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12 ASP.NET MVC Best Practices

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Last week I held two presentations about ASP.NET MVC for the new-born DotNetRomaCeStà user group in Rome. And one of them was about what I consider to be ASP.NET MVC Best Practices. The presentation was in Italian so I decided to translate my slide in English so that everybody can read them.

Controller’s best practices

1 – Delete the AccountController

You will never use it and it’s a super-bad practice to keep demo code in your applications.

2 – Isolate Controllers from the outside World

Dependencies on the HttpContext, on data access classes, configuration, logging, clock, etc… make the application difficult (if not impossible) to test, to evolve and modify.

3 – Use an IoC Container

To make it easy to adhere to Best Practice #2, use an IoC Container to manage all that external dependencies. I use Ninject v2, but there are many around, and it’s easy to build your own if needed.

4 – Say NO to “magic strings”

Never use ViewData[“key”], but always create a ViewModel per each View, and use strongly-typed views ViewPage<ViewModel>.

Magic strings are evil because they will never tell you whether your view is failing due to a misspelling error, while using a strongly-typed model you will get a compile-time error when there is a problem. And as bonus you get Intellisense.

5 – Build your own “personal conventions”

Use ASP.NET MVC as a base for your (or your company’s) reference architecture. Enforce your own conventions having controllers and maybe views inherit from your own base classes rather then the default ones.

6 – Pay attention to the Verbs

Even without going REST (just RESTful) use the best Http Verb for each action. Adopt the PRG Pattern (Post-Redirect-Get): show data with GET, modify data with POST.

Model’s Best Practices

7 – DomainModel != ViewModel

The DomainModel represents the domain, while the ViewModel is designed around the needs of the View, and these two worlds might be (and usually are) different. Furthermore the DomainModel is data plus behaviours, is hierarchical and is made of complex types, while the ViewModel is just a DTO, flat, and made of strings. To remove the tedious and error-prone object-mapping code, you can use AutoMapper. For a nice overview of the various options I recommend you read: ASP.NET MVC View Model Patterns.

8 – Use ActionFilters for “shared” data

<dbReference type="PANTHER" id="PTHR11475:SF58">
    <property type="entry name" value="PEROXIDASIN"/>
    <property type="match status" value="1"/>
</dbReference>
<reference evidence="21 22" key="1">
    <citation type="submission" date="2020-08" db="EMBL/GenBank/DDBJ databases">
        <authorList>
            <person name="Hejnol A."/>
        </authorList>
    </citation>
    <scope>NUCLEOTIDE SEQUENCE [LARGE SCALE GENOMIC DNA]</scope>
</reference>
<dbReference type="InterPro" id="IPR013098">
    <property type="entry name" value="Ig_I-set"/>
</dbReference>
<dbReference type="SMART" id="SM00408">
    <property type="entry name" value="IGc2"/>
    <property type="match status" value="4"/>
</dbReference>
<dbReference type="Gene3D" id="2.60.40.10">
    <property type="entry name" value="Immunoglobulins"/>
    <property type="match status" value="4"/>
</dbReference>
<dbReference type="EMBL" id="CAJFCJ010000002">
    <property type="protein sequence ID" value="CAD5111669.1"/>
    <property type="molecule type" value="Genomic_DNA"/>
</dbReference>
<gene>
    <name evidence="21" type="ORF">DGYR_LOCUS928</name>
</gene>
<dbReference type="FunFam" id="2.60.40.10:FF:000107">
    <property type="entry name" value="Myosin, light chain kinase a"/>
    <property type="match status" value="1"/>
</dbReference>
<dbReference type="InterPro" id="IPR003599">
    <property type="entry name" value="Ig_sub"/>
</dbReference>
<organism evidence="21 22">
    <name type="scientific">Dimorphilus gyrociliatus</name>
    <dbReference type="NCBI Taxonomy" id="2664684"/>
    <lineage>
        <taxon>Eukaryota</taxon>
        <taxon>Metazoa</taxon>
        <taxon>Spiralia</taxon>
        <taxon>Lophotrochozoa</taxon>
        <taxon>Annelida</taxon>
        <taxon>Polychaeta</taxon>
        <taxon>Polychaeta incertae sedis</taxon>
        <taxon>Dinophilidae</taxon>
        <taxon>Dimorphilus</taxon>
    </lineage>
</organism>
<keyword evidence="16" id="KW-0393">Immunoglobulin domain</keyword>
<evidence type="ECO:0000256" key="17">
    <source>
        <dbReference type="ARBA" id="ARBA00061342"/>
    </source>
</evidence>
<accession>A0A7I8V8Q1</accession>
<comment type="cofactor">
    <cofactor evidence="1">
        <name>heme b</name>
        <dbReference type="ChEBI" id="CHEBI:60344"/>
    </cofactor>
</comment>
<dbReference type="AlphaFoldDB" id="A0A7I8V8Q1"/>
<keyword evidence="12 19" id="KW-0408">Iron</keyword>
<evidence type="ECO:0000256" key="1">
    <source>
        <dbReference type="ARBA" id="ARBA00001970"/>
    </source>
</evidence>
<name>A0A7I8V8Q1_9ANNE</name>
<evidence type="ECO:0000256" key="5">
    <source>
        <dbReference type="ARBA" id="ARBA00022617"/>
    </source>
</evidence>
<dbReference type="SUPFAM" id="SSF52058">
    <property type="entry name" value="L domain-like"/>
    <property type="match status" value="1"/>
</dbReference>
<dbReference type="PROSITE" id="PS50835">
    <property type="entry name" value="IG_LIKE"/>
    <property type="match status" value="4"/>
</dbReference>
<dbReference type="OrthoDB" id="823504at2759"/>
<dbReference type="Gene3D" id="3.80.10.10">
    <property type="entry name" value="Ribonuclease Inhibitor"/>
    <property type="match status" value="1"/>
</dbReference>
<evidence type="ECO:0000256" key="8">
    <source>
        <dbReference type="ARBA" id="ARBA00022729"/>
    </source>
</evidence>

This is my solution for the componentization story of ASP.NET MVC, and might need a future post of its own. You don’t want your controllers to retrieve data that is shared among different views. My approach is to use the Action Filters to retrieve the data that needs to be shared across many views, and use partial view to display them.

View’s Best Practices

9 – Do NEVER user code-behind

NEVER

10 – Write HTML each time you can

I have the option that web developers have to be comfortable writing HTML (and CSS and JavaScript). So they should never use the HtmlHelpers whose only reason of living is hiding the HTML away (like Html.Submit or Html.Button). Again, this is something that might become a future post.

11 - If there is an if, write an HtmlHelper

Views must be dumb (and Controllers skinny and Models fat). If you find yourself writing an “if”, then consider writing an HtmlHelper to hide the conditional statement.

12 – Choose your view engine carefully

The default view engine is the WebFormViewEngine, but IMHO it’s NOT the best one. I prefer to use the Spark ViewEngine, since it seems to me like it’s more suited for an MVC view. What I like about it is that the HTML “dominates the flow and that code should fit seamlessly” and the foreach loops and if statements are defined with “HTML attributes”.

Download the slides and demo

Both the slides and the demo code are available for download. Or watch it here: ASP.NET MVC Best Practices

 

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Published at DZone with permission of Simone Chiaretta, DZone MVB. See the original article here.

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